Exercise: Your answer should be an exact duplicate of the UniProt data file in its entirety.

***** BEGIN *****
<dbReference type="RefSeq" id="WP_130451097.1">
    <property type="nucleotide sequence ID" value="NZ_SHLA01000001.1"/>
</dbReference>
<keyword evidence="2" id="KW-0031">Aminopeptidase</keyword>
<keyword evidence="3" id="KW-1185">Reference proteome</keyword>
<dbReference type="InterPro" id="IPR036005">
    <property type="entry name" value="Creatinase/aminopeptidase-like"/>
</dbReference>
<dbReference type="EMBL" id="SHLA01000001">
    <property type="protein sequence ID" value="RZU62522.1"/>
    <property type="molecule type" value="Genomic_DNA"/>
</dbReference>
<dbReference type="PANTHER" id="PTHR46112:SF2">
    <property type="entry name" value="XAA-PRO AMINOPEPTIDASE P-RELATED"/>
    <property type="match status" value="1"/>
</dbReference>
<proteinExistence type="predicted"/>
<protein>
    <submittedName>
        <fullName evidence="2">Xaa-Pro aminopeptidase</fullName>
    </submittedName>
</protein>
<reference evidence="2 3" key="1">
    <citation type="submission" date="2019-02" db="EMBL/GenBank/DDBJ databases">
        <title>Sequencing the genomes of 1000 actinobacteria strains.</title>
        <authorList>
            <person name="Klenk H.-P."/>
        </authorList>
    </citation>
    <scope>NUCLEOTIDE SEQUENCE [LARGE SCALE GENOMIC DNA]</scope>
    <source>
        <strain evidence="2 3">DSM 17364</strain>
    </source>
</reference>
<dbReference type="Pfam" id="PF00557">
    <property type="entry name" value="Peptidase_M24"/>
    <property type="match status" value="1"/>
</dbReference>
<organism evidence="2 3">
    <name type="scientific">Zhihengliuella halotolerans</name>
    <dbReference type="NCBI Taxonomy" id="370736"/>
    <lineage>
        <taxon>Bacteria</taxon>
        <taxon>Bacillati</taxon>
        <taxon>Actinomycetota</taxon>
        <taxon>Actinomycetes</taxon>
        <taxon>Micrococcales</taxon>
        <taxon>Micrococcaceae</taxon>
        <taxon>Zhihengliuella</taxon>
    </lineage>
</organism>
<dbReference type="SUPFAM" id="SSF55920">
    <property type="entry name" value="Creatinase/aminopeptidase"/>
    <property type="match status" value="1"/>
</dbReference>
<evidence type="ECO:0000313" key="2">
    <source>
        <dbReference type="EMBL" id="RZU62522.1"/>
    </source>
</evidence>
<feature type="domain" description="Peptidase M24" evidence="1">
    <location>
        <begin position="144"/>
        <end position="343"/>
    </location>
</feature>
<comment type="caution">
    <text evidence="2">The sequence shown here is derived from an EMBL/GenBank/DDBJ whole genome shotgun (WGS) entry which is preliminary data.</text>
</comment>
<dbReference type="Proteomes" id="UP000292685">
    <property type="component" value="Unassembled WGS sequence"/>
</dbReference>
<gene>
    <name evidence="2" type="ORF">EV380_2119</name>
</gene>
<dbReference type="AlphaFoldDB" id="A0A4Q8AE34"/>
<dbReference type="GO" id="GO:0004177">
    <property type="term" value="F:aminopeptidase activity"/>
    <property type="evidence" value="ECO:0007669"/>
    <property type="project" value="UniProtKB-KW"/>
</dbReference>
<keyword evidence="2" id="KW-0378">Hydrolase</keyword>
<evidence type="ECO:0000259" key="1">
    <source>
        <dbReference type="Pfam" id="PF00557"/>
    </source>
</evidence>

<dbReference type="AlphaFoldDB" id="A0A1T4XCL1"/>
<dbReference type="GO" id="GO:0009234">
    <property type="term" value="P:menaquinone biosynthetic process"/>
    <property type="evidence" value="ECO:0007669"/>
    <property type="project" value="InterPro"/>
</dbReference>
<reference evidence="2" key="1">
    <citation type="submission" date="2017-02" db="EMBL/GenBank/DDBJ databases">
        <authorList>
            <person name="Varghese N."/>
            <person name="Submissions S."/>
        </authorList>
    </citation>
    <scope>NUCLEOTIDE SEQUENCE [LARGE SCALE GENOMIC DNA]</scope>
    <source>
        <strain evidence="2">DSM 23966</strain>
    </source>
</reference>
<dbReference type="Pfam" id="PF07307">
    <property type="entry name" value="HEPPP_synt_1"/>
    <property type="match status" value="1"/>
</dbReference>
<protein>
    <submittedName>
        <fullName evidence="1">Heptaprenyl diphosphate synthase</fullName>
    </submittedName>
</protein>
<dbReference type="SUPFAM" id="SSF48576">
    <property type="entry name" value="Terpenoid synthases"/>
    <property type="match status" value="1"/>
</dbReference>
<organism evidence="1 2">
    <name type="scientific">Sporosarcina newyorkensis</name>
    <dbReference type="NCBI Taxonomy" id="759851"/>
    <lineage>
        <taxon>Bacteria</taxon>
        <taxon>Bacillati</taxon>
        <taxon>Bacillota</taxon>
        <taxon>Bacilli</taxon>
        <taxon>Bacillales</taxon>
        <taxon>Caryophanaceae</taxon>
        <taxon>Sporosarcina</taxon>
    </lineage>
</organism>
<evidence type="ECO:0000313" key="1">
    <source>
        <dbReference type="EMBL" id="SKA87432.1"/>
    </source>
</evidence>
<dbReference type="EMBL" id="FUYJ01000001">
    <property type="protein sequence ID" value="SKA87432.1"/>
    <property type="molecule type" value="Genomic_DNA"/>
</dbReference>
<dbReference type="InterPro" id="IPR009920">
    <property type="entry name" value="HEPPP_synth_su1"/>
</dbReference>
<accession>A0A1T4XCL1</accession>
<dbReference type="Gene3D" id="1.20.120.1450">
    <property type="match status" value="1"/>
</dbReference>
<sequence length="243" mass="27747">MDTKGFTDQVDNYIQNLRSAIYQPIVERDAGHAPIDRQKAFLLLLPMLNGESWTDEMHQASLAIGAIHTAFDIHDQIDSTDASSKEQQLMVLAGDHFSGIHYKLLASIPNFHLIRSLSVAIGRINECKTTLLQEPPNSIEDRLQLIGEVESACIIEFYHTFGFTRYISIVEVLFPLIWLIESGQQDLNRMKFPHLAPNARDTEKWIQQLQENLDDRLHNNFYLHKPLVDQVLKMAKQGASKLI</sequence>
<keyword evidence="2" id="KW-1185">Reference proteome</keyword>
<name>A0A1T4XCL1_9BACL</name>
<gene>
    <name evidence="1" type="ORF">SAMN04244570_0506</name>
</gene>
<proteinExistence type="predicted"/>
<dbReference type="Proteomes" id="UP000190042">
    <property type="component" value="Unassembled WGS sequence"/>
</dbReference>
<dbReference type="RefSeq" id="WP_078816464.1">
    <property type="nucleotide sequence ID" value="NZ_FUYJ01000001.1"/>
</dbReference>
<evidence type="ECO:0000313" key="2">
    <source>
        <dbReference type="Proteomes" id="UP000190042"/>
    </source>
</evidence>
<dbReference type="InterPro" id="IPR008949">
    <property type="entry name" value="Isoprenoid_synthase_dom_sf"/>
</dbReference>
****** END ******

<dbReference type="RefSeq" id="WP_130451097.1">
    <property type="nucleotide sequence ID" value="NZ_SHLA01000001.1"/>
</dbReference>
<keyword evidence="2" id="KW-0031">Aminopeptidase</keyword>
<keyword evidence="3" id="KW-1185">Reference proteome</keyword>
<dbReference type="InterPro" id="IPR036005">
    <property type="entry name" value="Creatinase/aminopeptidase-like"/>
</dbReference>
<dbReference type="EMBL" id="SHLA01000001">
    <property type="protein sequence ID" value="RZU62522.1"/>
    <property type="molecule type" value="Genomic_DNA"/>
</dbReference>
<dbReference type="PANTHER" id="PTHR46112:SF2">
    <property type="entry name" value="XAA-PRO AMINOPEPTIDASE P-RELATED"/>
    <property type="match status" value="1"/>
</dbReference>
<proteinExistence type="predicted"/>
<protein>
    <submittedName>
        <fullName evidence="2">Xaa-Pro aminopeptidase</fullName>
    </submittedName>
</protein>
<reference evidence="2 3" key="1">
    <citation type="submission" date="2019-02" db="EMBL/GenBank/DDBJ databases">
        <title>Sequencing the genomes of 1000 actinobacteria strains.</title>
        <authorList>
            <person name="Klenk H.-P."/>
        </authorList>
    </citation>
    <scope>NUCLEOTIDE SEQUENCE [LARGE SCALE GENOMIC DNA]</scope>
    <source>
        <strain evidence="2 3">DSM 17364</strain>
    </source>
</reference>
<dbReference type="Pfam" id="PF00557">
    <property type="entry name" value="Peptidase_M24"/>
    <property type="match status" value="1"/>
</dbReference>
<organism evidence="2 3">
    <name type="scientific">Zhihengliuella halotolerans</name>
    <dbReference type="NCBI Taxonomy" id="370736"/>
    <lineage>
        <taxon>Bacteria</taxon>
        <taxon>Bacillati</taxon>
        <taxon>Actinomycetota</taxon>
        <taxon>Actinomycetes</taxon>
        <taxon>Micrococcales</taxon>
        <taxon>Micrococcaceae</taxon>
        <taxon>Zhihengliuella</taxon>
    </lineage>
</organism>
<dbReference type="SUPFAM" id="SSF55920">
    <property type="entry name" value="Creatinase/aminopeptidase"/>
    <property type="match status" value="1"/>
</dbReference>
<evidence type="ECO:0000313" key="2">
    <source>
        <dbReference type="EMBL" id="RZU62522.1"/>
    </source>
</evidence>
<feature type="domain" description="Peptidase M24" evidence="1">
    <location>
        <begin position="144"/>
        <end position="343"/>
    </location>
</feature>
<comment type="caution">
    <text evidence="2">The sequence shown here is derived from an EMBL/GenBank/DDBJ whole genome shotgun (WGS) entry which is preliminary data.</text>
</comment>
<dbReference type="Proteomes" id="UP000292685">
    <property type="component" value="Unassembled WGS sequence"/>
</dbReference>
<gene>
    <name evidence="2" type="ORF">EV380_2119</name>
</gene>
<dbReference type="AlphaFoldDB" id="A0A4Q8AE34"/>
<dbReference type="GO" id="GO:0004177">
    <property type="term" value="F:aminopeptidase activity"/>
    <property type="evidence" value="ECO:0007669"/>
    <property type="project" value="UniProtKB-KW"/>
</dbReference>
<keyword evidence="2" id="KW-0378">Hydrolase</keyword>
<evidence type="ECO:0000259" key="1">
    <source>
        <dbReference type="Pfam" id="PF00557"/>
    </source>
</evidence>

<dbReference type="AlphaFoldDB" id="A0A1T4XCL1"/>
<dbReference type="GO" id="GO:0009234">
    <property type="term" value="P:menaquinone biosynthetic process"/>
    <property type="evidence" value="ECO:0007669"/>
    <property type="project" value="InterPro"/>
</dbReference>
<reference evidence="2" key="1">
    <citation type="submission" date="2017-02" db="EMBL/GenBank/DDBJ databases">
        <authorList>
            <person name="Varghese N."/>
            <person name="Submissions S."/>
        </authorList>
    </citation>
    <scope>NUCLEOTIDE SEQUENCE [LARGE SCALE GENOMIC DNA]</scope>
    <source>
        <strain evidence="2">DSM 23966</strain>
    </source>
</reference>
<dbReference type="Pfam" id="PF07307">
    <property type="entry name" value="HEPPP_synt_1"/>
    <property type="match status" value="1"/>
</dbReference>
<protein>
    <submittedName>
        <fullName evidence="1">Heptaprenyl diphosphate synthase</fullName>
    </submittedName>
</protein>
<dbReference type="SUPFAM" id="SSF48576">
    <property type="entry name" value="Terpenoid synthases"/>
    <property type="match status" value="1"/>
</dbReference>
<organism evidence="1 2">
    <name type="scientific">Sporosarcina newyorkensis</name>
    <dbReference type="NCBI Taxonomy" id="759851"/>
    <lineage>
        <taxon>Bacteria</taxon>
        <taxon>Bacillati</taxon>
        <taxon>Bacillota</taxon>
        <taxon>Bacilli</taxon>
        <taxon>Bacillales</taxon>
        <taxon>Caryophanaceae</taxon>
        <taxon>Sporosarcina</taxon>
    </lineage>
</organism>
<evidence type="ECO:0000313" key="1">
    <source>
        <dbReference type="EMBL" id="SKA87432.1"/>
    </source>
</evidence>
<dbReference type="EMBL" id="FUYJ01000001">
    <property type="protein sequence ID" value="SKA87432.1"/>
    <property type="molecule type" value="Genomic_DNA"/>
</dbReference>
<dbReference type="InterPro" id="IPR009920">
    <property type="entry name" value="HEPPP_synth_su1"/>
</dbReference>
<accession>A0A1T4XCL1</accession>
<dbReference type="Gene3D" id="1.20.120.1450">
    <property type="match status" value="1"/>
</dbReference>
<sequence length="243" mass="27747">MDTKGFTDQVDNYIQNLRSAIYQPIVERDAGHAPIDRQKAFLLLLPMLNGESWTDEMHQASLAIGAIHTAFDIHDQIDSTDASSKEQQLMVLAGDHFSGIHYKLLASIPNFHLIRSLSVAIGRINECKTTLLQEPPNSIEDRLQLIGEVESACIIEFYHTFGFTRYISIVEVLFPLIWLIESGQQDLNRMKFPHLAPNARDTEKWIQQLQENLDDRLHNNFYLHKPLVDQVLKMAKQGASKLI</sequence>
<keyword evidence="2" id="KW-1185">Reference proteome</keyword>
<name>A0A1T4XCL1_9BACL</name>
<gene>
    <name evidence="1" type="ORF">SAMN04244570_0506</name>
</gene>
<proteinExistence type="predicted"/>
<dbReference type="Proteomes" id="UP000190042">
    <property type="component" value="Unassembled WGS sequence"/>
</dbReference>
<dbReference type="RefSeq" id="WP_078816464.1">
    <property type="nucleotide sequence ID" value="NZ_FUYJ01000001.1"/>
</dbReference>
<evidence type="ECO:0000313" key="2">
    <source>
        <dbReference type="Proteomes" id="UP000190042"/>
    </source>
</evidence>
<dbReference type="InterPro" id="IPR008949">
    <property type="entry name" value="Isoprenoid_synthase_dom_sf"/>
</dbReference>